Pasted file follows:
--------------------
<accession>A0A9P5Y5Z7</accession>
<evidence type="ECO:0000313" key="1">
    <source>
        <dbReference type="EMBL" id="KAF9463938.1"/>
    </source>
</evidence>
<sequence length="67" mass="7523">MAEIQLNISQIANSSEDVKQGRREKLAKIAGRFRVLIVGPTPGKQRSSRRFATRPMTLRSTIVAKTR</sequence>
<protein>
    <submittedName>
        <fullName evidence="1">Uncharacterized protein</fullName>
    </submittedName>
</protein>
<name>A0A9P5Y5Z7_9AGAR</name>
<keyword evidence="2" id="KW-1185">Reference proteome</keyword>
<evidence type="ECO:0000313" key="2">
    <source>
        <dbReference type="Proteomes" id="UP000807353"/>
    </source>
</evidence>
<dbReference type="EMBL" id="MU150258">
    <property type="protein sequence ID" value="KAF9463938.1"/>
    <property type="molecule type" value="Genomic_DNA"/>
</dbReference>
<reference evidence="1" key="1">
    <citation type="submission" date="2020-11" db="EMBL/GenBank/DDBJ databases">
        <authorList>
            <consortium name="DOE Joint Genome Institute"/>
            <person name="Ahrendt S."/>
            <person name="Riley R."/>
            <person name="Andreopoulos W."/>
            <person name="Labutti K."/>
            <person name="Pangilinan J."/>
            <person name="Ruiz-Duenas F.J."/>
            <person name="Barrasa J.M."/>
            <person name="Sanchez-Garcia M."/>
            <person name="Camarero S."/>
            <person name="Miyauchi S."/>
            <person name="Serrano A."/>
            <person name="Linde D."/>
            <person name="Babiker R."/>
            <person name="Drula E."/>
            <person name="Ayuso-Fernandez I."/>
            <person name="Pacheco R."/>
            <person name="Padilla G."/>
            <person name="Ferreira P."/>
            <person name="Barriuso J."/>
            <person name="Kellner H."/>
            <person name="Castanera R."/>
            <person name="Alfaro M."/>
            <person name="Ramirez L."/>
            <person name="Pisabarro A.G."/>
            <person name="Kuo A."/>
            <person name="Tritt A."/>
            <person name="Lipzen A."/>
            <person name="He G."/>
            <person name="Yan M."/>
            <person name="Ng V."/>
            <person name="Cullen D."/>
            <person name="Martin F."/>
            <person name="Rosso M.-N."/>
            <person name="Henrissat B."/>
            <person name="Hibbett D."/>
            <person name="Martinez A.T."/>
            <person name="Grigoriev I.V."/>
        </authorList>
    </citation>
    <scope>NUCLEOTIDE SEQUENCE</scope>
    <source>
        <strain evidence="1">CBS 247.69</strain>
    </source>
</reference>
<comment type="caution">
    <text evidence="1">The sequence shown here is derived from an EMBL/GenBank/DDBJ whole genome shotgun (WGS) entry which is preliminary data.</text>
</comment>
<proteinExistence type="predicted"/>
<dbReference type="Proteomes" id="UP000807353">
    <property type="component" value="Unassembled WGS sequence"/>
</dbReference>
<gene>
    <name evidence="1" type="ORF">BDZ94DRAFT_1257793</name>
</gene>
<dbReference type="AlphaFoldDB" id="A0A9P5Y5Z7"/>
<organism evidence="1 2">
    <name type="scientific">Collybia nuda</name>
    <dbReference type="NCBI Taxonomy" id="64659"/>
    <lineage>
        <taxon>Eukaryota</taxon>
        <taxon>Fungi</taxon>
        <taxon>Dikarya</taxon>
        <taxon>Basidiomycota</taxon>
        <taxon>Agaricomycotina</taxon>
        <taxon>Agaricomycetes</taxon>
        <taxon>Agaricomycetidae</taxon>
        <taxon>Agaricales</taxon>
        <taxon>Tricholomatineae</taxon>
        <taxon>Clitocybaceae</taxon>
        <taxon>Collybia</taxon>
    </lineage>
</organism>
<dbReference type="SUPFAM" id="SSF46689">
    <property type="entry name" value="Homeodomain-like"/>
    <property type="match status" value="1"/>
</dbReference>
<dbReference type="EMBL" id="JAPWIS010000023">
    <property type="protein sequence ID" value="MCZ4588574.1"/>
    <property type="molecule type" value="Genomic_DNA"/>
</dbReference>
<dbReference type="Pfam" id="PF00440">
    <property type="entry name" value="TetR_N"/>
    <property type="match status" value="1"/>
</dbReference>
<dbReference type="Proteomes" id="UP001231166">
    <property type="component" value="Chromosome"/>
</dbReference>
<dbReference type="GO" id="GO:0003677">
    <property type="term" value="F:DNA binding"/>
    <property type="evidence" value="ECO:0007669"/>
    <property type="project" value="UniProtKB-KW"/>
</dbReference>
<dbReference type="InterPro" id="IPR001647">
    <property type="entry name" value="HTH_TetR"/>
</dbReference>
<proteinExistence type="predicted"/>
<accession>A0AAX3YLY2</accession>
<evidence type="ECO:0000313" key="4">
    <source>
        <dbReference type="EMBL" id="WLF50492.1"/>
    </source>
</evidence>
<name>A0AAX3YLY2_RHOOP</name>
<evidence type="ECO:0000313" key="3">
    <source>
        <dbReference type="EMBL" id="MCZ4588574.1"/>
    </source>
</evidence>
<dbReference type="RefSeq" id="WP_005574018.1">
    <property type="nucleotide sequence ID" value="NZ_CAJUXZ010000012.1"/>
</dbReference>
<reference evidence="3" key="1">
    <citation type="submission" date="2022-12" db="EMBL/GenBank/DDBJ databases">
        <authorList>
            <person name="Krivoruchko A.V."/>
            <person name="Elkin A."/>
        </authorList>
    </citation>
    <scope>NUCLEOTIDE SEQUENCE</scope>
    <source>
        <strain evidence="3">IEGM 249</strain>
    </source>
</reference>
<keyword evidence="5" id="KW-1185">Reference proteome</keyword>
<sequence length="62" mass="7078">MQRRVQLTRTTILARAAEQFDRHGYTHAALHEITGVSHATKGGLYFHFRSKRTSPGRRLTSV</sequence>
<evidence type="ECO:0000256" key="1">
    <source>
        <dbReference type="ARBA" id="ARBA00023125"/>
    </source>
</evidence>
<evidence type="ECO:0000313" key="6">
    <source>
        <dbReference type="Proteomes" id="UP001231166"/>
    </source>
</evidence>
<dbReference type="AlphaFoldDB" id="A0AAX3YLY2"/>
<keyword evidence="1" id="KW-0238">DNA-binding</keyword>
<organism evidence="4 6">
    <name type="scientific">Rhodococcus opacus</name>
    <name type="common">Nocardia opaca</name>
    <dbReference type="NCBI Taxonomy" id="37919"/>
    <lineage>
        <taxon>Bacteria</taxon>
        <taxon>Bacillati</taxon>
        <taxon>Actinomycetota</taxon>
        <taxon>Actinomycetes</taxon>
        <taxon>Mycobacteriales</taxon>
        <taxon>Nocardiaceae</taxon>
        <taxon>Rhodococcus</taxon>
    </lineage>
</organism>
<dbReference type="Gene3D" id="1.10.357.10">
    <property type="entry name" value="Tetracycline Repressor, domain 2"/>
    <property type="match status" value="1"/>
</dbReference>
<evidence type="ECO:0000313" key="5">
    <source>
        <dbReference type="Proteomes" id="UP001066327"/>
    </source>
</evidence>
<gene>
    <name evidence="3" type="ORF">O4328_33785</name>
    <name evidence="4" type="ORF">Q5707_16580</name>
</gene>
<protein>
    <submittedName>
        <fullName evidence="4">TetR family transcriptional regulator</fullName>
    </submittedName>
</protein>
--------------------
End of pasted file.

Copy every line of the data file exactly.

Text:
<accession>A0A9P5Y5Z7</accession>
<evidence type="ECO:0000313" key="1">
    <source>
        <dbReference type="EMBL" id="KAF9463938.1"/>
    </source>
</evidence>
<sequence length="67" mass="7523">MAEIQLNISQIANSSEDVKQGRREKLAKIAGRFRVLIVGPTPGKQRSSRRFATRPMTLRSTIVAKTR</sequence>
<protein>
    <submittedName>
        <fullName evidence="1">Uncharacterized protein</fullName>
    </submittedName>
</protein>
<name>A0A9P5Y5Z7_9AGAR</name>
<keyword evidence="2" id="KW-1185">Reference proteome</keyword>
<evidence type="ECO:0000313" key="2">
    <source>
        <dbReference type="Proteomes" id="UP000807353"/>
    </source>
</evidence>
<dbReference type="EMBL" id="MU150258">
    <property type="protein sequence ID" value="KAF9463938.1"/>
    <property type="molecule type" value="Genomic_DNA"/>
</dbReference>
<reference evidence="1" key="1">
    <citation type="submission" date="2020-11" db="EMBL/GenBank/DDBJ databases">
        <authorList>
            <consortium name="DOE Joint Genome Institute"/>
            <person name="Ahrendt S."/>
            <person name="Riley R."/>
            <person name="Andreopoulos W."/>
            <person name="Labutti K."/>
            <person name="Pangilinan J."/>
            <person name="Ruiz-Duenas F.J."/>
            <person name="Barrasa J.M."/>
            <person name="Sanchez-Garcia M."/>
            <person name="Camarero S."/>
            <person name="Miyauchi S."/>
            <person name="Serrano A."/>
            <person name="Linde D."/>
            <person name="Babiker R."/>
            <person name="Drula E."/>
            <person name="Ayuso-Fernandez I."/>
            <person name="Pacheco R."/>
            <person name="Padilla G."/>
            <person name="Ferreira P."/>
            <person name="Barriuso J."/>
            <person name="Kellner H."/>
            <person name="Castanera R."/>
            <person name="Alfaro M."/>
            <person name="Ramirez L."/>
            <person name="Pisabarro A.G."/>
            <person name="Kuo A."/>
            <person name="Tritt A."/>
            <person name="Lipzen A."/>
            <person name="He G."/>
            <person name="Yan M."/>
            <person name="Ng V."/>
            <person name="Cullen D."/>
            <person name="Martin F."/>
            <person name="Rosso M.-N."/>
            <person name="Henrissat B."/>
            <person name="Hibbett D."/>
            <person name="Martinez A.T."/>
            <person name="Grigoriev I.V."/>
        </authorList>
    </citation>
    <scope>NUCLEOTIDE SEQUENCE</scope>
    <source>
        <strain evidence="1">CBS 247.69</strain>
    </source>
</reference>
<comment type="caution">
    <text evidence="1">The sequence shown here is derived from an EMBL/GenBank/DDBJ whole genome shotgun (WGS) entry which is preliminary data.</text>
</comment>
<proteinExistence type="predicted"/>
<dbReference type="Proteomes" id="UP000807353">
    <property type="component" value="Unassembled WGS sequence"/>
</dbReference>
<gene>
    <name evidence="1" type="ORF">BDZ94DRAFT_1257793</name>
</gene>
<dbReference type="AlphaFoldDB" id="A0A9P5Y5Z7"/>
<organism evidence="1 2">
    <name type="scientific">Collybia nuda</name>
    <dbReference type="NCBI Taxonomy" id="64659"/>
    <lineage>
        <taxon>Eukaryota</taxon>
        <taxon>Fungi</taxon>
        <taxon>Dikarya</taxon>
        <taxon>Basidiomycota</taxon>
        <taxon>Agaricomycotina</taxon>
        <taxon>Agaricomycetes</taxon>
        <taxon>Agaricomycetidae</taxon>
        <taxon>Agaricales</taxon>
        <taxon>Tricholomatineae</taxon>
        <taxon>Clitocybaceae</taxon>
        <taxon>Collybia</taxon>
    </lineage>
</organism>
<dbReference type="SUPFAM" id="SSF46689">
    <property type="entry name" value="Homeodomain-like"/>
    <property type="match status" value="1"/>
</dbReference>
<dbReference type="EMBL" id="JAPWIS010000023">
    <property type="protein sequence ID" value="MCZ4588574.1"/>
    <property type="molecule type" value="Genomic_DNA"/>
</dbReference>
<dbReference type="Pfam" id="PF00440">
    <property type="entry name" value="TetR_N"/>
    <property type="match status" value="1"/>
</dbReference>
<dbReference type="Proteomes" id="UP001231166">
    <property type="component" value="Chromosome"/>
</dbReference>
<dbReference type="GO" id="GO:0003677">
    <property type="term" value="F:DNA binding"/>
    <property type="evidence" value="ECO:0007669"/>
    <property type="project" value="UniProtKB-KW"/>
</dbReference>
<dbReference type="InterPro" id="IPR001647">
    <property type="entry name" value="HTH_TetR"/>
</dbReference>
<proteinExistence type="predicted"/>
<accession>A0AAX3YLY2</accession>
<evidence type="ECO:0000313" key="4">
    <source>
        <dbReference type="EMBL" id="WLF50492.1"/>
    </source>
</evidence>
<name>A0AAX3YLY2_RHOOP</name>
<evidence type="ECO:0000313" key="3">
    <source>
        <dbReference type="EMBL" id="MCZ4588574.1"/>
    </source>
</evidence>
<dbReference type="RefSeq" id="WP_005574018.1">
    <property type="nucleotide sequence ID" value="NZ_CAJUXZ010000012.1"/>
</dbReference>
<reference evidence="3" key="1">
    <citation type="submission" date="2022-12" db="EMBL/GenBank/DDBJ databases">
        <authorList>
            <person name="Krivoruchko A.V."/>
            <person name="Elkin A."/>
        </authorList>
    </citation>
    <scope>NUCLEOTIDE SEQUENCE</scope>
    <source>
        <strain evidence="3">IEGM 249</strain>
    </source>
</reference>
<keyword evidence="5" id="KW-1185">Reference proteome</keyword>
<sequence length="62" mass="7078">MQRRVQLTRTTILARAAEQFDRHGYTHAALHEITGVSHATKGGLYFHFRSKRTSPGRRLTSV</sequence>
<evidence type="ECO:0000256" key="1">
    <source>
        <dbReference type="ARBA" id="ARBA00023125"/>
    </source>
</evidence>
<evidence type="ECO:0000313" key="6">
    <source>
        <dbReference type="Proteomes" id="UP001231166"/>
    </source>
</evidence>
<dbReference type="AlphaFoldDB" id="A0AAX3YLY2"/>
<keyword evidence="1" id="KW-0238">DNA-binding</keyword>
<organism evidence="4 6">
    <name type="scientific">Rhodococcus opacus</name>
    <name type="common">Nocardia opaca</name>
    <dbReference type="NCBI Taxonomy" id="37919"/>
    <lineage>
        <taxon>Bacteria</taxon>
        <taxon>Bacillati</taxon>
        <taxon>Actinomycetota</taxon>
        <taxon>Actinomycetes</taxon>
        <taxon>Mycobacteriales</taxon>
        <taxon>Nocardiaceae</taxon>
        <taxon>Rhodococcus</taxon>
    </lineage>
</organism>
<dbReference type="Gene3D" id="1.10.357.10">
    <property type="entry name" value="Tetracycline Repressor, domain 2"/>
    <property type="match status" value="1"/>
</dbReference>
<evidence type="ECO:0000313" key="5">
    <source>
        <dbReference type="Proteomes" id="UP001066327"/>
    </source>
</evidence>
<gene>
    <name evidence="3" type="ORF">O4328_33785</name>
    <name evidence="4" type="ORF">Q5707_16580</name>
</gene>
<protein>
    <submittedName>
        <fullName evidence="4">TetR family transcriptional regulator</fullName>
    </submittedName>
</protein>